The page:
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Nuestra Señora de las Iguanas (Our Lady of the Iguanas), Juchitán, Oaxaca

Graciela Iturbide


Graciela Iturbide is one of the best-known Mexican photographers of the last four decades. The images in this gallery represent series from different parts of Mexico, of which the most important is her breakthrough photoessay Juchitán of the Women (1979–86). In a documentary style notable for its humanistic grace, the series focuses on the indigenous Zapotec people in the town of Juchitán, in southeastern Mexico, where women dominate all aspects of social life, from the economy to religious rituals. The most emblematic image of the series, Our Lady of the Iguanas, shows the power and dignity of a Zapotec woman, who carries on her head live iguanas that form a bizarre crown. Four Fishes shows a woman displaying fish for sale from the private space of her home, the clay and straw of the wall echoing the scales of the fish.

Like her teacher, the photographer Manuel Alvarez Bravo (at one time the husband of Lola Alvarez Bravo, whose work hangs nearby), Iturbide portrays Catholic traditions intertwined with pre-Hispanic rites and superstitions, showing a culture in constant flux. Approaching her subjects directly and frontally, Iturbide represents a dreamlike reality with great compassion, or, to use the artist’s own word, “complicity.”
MEDIUM Gelatin silver print
DATES 1979
DIMENSIONS image: 8 3/4 x 6 1/8 in. (22.2 x 15.6 cm) sheet: 10 x 8 in. (25.4 x 20.3 cm)  (show scale)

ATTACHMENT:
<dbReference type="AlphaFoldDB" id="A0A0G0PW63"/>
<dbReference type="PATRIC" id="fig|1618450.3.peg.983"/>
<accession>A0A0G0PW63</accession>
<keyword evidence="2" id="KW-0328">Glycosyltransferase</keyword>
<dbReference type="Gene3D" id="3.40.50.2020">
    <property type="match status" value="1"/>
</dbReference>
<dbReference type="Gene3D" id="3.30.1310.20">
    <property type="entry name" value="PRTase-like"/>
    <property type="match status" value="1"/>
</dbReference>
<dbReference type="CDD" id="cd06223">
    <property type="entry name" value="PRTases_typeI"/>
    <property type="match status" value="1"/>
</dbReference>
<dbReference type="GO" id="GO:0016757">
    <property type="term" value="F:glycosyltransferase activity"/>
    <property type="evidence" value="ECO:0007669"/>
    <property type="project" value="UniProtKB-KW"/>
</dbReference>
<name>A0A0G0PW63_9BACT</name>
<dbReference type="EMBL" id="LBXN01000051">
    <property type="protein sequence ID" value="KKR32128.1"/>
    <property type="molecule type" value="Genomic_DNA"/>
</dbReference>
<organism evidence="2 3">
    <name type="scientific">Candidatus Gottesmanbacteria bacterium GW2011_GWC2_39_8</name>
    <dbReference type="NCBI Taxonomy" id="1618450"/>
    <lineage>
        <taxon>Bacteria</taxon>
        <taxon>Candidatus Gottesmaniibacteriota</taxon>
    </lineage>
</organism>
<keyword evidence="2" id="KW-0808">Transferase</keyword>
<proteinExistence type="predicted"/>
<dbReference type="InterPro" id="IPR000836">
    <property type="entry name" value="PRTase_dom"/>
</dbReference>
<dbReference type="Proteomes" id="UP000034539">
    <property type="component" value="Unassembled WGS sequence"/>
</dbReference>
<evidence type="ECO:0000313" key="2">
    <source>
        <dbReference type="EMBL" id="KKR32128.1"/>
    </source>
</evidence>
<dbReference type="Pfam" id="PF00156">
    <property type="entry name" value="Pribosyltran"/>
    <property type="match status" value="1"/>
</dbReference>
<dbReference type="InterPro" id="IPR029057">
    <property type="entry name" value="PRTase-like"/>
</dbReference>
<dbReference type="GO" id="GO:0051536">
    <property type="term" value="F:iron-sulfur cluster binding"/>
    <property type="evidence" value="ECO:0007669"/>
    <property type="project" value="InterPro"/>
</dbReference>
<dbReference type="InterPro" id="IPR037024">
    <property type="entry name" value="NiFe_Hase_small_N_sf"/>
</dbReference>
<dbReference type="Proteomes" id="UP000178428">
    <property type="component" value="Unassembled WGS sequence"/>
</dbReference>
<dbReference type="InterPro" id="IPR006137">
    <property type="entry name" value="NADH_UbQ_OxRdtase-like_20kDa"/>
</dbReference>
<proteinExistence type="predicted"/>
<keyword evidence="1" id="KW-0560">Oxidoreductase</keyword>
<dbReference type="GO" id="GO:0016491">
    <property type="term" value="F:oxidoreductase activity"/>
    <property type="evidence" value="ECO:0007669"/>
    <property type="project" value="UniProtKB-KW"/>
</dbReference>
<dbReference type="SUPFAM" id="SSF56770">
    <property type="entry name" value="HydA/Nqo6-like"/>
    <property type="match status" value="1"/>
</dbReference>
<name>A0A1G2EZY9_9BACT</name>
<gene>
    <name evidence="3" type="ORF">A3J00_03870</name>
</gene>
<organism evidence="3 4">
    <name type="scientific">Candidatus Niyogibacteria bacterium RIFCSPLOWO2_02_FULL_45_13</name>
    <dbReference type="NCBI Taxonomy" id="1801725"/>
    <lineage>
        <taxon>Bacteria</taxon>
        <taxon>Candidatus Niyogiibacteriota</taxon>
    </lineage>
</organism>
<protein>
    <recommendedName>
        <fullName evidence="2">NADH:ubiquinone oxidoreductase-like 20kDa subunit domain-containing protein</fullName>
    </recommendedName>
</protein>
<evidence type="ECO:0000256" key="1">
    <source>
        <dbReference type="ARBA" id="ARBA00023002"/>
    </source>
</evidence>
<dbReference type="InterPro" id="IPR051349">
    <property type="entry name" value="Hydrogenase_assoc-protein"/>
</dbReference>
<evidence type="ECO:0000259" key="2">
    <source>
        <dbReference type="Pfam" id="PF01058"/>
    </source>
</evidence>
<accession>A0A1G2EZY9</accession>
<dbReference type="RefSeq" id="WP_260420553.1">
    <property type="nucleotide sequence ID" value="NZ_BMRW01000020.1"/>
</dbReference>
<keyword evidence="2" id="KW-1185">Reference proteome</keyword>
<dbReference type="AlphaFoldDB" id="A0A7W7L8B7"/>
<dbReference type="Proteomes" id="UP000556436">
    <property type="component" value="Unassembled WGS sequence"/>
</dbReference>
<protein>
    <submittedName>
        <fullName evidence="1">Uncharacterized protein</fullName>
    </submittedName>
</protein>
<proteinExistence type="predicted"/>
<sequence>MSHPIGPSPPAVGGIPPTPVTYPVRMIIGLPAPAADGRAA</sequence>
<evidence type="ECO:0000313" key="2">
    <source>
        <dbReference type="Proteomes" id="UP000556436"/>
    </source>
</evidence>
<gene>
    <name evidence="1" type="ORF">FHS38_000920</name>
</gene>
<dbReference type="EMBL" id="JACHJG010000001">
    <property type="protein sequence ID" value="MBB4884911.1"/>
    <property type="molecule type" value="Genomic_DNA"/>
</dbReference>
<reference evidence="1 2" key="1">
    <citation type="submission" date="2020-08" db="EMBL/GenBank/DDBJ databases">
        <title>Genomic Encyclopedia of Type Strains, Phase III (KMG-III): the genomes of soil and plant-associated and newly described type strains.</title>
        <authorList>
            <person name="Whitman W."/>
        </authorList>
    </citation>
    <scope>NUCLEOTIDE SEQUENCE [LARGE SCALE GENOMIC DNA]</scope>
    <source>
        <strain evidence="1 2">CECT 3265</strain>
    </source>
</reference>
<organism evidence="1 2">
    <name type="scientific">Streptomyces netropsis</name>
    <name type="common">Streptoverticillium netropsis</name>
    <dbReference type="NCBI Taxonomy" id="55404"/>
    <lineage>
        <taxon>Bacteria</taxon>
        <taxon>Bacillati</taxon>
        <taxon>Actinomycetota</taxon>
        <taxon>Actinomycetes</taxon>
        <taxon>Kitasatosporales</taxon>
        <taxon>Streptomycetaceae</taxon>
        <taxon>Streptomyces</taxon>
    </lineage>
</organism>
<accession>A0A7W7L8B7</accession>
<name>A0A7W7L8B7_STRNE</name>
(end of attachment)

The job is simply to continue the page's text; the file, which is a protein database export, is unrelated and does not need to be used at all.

SIGNATURE Signed in pencil on lower right verso
CREDIT LINE Gift of Marcuse Pfeifer
MUSEUM LOCATION This item is not on view
CAPTION Graciela Iturbide (Mexican, born 1942). Nuestra Señora de las Iguanas (Our Lady of the Iguanas), Juchitán, Oaxaca, 1979. Gelatin silver print, image: 8 3/4 x 6 1/8 in. (22.2 x 15.6 cm). Brooklyn Museum, Gift of Marcuse Pfeifer, 1990.119.30. © artist or artist's estate (Photo: , 1990.119.30_PS9.jpg)
IMAGE overall, 1990.119.30_PS9.jpg., 2018
"CUR" at the beginning of an image file name means that the image was created by a curatorial staff member. These study images may be digital point-and-shoot photographs, when we don\'t yet have high-quality studio photography, or they may be scans of older negatives, slides, or photographic prints, providing historical documentation of the object.
RIGHTS STATEMENT © Graciela Iturbide
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